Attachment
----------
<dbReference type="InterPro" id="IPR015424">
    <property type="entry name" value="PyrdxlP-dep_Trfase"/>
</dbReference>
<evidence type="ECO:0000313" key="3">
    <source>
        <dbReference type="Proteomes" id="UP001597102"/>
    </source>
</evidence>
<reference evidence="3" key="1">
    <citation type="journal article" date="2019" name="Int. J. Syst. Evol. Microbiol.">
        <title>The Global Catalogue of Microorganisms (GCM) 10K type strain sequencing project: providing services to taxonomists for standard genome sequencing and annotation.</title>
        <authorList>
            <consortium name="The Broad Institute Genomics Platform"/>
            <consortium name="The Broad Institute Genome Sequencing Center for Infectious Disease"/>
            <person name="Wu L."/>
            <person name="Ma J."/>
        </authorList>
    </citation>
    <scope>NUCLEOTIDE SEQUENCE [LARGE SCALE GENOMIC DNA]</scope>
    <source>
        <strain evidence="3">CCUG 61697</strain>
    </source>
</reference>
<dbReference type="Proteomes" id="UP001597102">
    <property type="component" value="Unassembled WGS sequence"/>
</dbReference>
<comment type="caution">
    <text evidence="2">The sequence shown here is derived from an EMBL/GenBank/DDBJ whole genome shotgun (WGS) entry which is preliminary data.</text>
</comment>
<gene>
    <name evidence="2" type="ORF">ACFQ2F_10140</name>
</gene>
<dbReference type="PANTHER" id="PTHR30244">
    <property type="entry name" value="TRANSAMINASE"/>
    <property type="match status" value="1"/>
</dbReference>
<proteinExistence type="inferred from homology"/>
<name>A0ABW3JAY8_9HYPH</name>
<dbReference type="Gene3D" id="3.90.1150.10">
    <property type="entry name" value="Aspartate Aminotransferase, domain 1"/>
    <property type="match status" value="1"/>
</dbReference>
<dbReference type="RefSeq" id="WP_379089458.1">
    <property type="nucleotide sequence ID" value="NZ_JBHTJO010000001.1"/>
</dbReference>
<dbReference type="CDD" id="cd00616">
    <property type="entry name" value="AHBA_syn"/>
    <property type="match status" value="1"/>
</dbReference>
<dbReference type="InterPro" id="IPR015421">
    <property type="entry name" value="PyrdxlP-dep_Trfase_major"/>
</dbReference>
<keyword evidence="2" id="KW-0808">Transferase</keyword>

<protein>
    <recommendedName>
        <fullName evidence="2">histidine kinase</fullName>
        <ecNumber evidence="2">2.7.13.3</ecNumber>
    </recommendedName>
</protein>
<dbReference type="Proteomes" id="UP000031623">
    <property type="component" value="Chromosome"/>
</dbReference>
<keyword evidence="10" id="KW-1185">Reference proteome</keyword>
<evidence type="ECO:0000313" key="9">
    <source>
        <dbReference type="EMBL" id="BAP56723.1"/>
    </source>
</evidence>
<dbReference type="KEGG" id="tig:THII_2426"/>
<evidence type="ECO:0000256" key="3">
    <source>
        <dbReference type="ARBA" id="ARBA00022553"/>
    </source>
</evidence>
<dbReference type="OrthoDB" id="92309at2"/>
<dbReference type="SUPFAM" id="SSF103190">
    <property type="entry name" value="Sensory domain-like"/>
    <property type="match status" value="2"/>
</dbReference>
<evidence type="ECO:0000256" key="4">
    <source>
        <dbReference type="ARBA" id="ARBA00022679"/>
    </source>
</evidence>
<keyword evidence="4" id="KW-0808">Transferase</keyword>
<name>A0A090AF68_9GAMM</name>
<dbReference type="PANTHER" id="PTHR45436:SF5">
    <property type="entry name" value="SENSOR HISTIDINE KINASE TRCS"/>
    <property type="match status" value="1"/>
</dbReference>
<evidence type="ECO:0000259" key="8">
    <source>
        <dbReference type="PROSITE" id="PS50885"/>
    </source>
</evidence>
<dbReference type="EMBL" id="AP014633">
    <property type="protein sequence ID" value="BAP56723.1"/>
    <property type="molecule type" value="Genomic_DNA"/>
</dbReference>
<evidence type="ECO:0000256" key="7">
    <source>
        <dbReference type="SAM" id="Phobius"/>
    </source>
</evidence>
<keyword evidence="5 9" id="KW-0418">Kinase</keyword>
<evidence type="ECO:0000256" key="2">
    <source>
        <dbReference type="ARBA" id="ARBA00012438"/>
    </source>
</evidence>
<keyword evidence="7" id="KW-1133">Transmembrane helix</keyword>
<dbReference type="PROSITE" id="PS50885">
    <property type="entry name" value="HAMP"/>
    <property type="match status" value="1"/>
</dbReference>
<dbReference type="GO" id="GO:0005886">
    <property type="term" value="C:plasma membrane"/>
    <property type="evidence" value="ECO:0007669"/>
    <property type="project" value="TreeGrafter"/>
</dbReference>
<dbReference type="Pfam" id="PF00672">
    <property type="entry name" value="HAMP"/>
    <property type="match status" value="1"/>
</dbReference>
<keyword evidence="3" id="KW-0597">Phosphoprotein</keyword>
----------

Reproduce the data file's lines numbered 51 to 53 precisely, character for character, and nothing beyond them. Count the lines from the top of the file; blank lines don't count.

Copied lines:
    <property type="entry name" value="PyrdxlP-dep_Trfase_major"/>
</dbReference>
<keyword evidence="2" id="KW-0808">Transferase</keyword>